An unprecedented transfer of wealth between generations is set to take place over the coming years as more baby boomers enter retirement.
The average person aged 55 to 64 – those who emerged from the spike in the birth rate that followed the Second World War – has accumulated wealth of almost £220,000, according to the Institute for Fiscal Studies1. The figure, which excludes pensions but includes property, was based on analysis of 15 years of saving and spending habits.
The research also found that the majority of baby boomers’ wealth is unlikely to be spent. Leaving their children in line to inherit around £100,000 each - based on each boomer household splitting the sum between two children - even if it will be many years before they receive it.
Taking control of what happens to your wealth when you pass away entails addressing the subject of death - not something people generally like talking about with their family. But the conversation and resulting outcome for your loved ones is likely to be simpler and less painful for everyone involved if you’re prepared to plan ahead.
Here are six practical steps you can take to smooth the way for your loved ones:
1. Make it clear who gets what.
Disputes about finances can be sadly common when family members die. This is particularly the case when there is no Will setting out how assets and wealth are to be passed on. Having an up-to-date Will is essential in providing clarity and speeding up the process at what is likely to be an upsetting time for family and friends. But don’t just leave it there; let those involved know now what your plans are, so there’s no surprises in store for them once you’ve gone.
2. Build a picture of your assets.
The key to drawing up an effective Will lies in knowing what you will be passing on. As part of the process make a list of all the savings and investments you have and what they are currently worth. They might change in value over time, but it’s an important step towards getting things organised.
It’s useful to understand what is dictated by rules around things such as pension plans and property. For instance, depending on how things are set up, if your home is owned jointly it may automatically pass to the surviving owner. Similarly, some pensions – such as final salary plans – will be set up to pay a pension to your spouse after you’ve gone. Money left in defined contribution (DC) pensions can be passed on to beneficiaries in the form of either income or lump sums. Complete an Expression of Wish form to tell your pension provider(s) who you’d like to benefit from this after you’re gone.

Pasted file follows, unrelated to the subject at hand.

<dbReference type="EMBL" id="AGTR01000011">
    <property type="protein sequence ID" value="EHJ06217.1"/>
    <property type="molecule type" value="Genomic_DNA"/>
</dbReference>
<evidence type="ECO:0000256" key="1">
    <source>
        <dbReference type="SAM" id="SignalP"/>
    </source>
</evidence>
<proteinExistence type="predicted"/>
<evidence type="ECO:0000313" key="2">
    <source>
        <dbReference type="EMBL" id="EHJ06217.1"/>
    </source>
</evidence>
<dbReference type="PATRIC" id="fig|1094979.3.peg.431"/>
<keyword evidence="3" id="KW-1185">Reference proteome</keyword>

3. Check your tax allowances
The rules around inheritance tax will affect how much you can pass on to your beneficiaries. As it stands, IHT is charged at 40% on the amount of the estate above the nil rate band, currently set at £325,000. There’s also the ‘family home allowance’, an additional nil rate band that is valid only on a main residence and where the beneficiary is a direct descendant. This allowance is currently £125,000 (giving a total allowance, where applicable, of £450,000, or £900,000 for couples) and will increase to £175,000 by April 2020, after which it will rise each year in line with inflation.
4. Maximise the amount you can pass on.
There are steps you can take to mitigate IHT while you’re still alive. For example, up to £3,000 a year of assets or cash can be passed to a beneficiary without IHT being charged on it. Similarly you can give small gifts of up to £250 IHT-free during a tax year to any number of people (as long as they haven’t already gained from the annual exemption). Read our Six ways to manage Inheritance Tax to find out more.
5. Get your paperwork in order.
The last thing your family and friends will want to have to do after you’ve passed away is search high and low for the paperwork they need. If you can source all your important documents and store them in a safe place that you’ve told your family and friends about and they can easily access, the process of sorting out your finances will be much less stressful for them.
6. Make the funeral decisions for them
Funeral planning is not something we want to do, especially when it’s a loved one that’s passed on. You can make it easier though by setting out in your Will what you would like for your funeral or ‘celebration of life’. Deciding on the venue, the music, the food and so on might sound a bit depressing, but some find it therapeutic.
You might want to put aside a pot of money specifically to cover the cost too. The Money Advice Service currently reports the average cost of a UK funeral at over £4,000 – and potentially almost double that for a funeral in London2.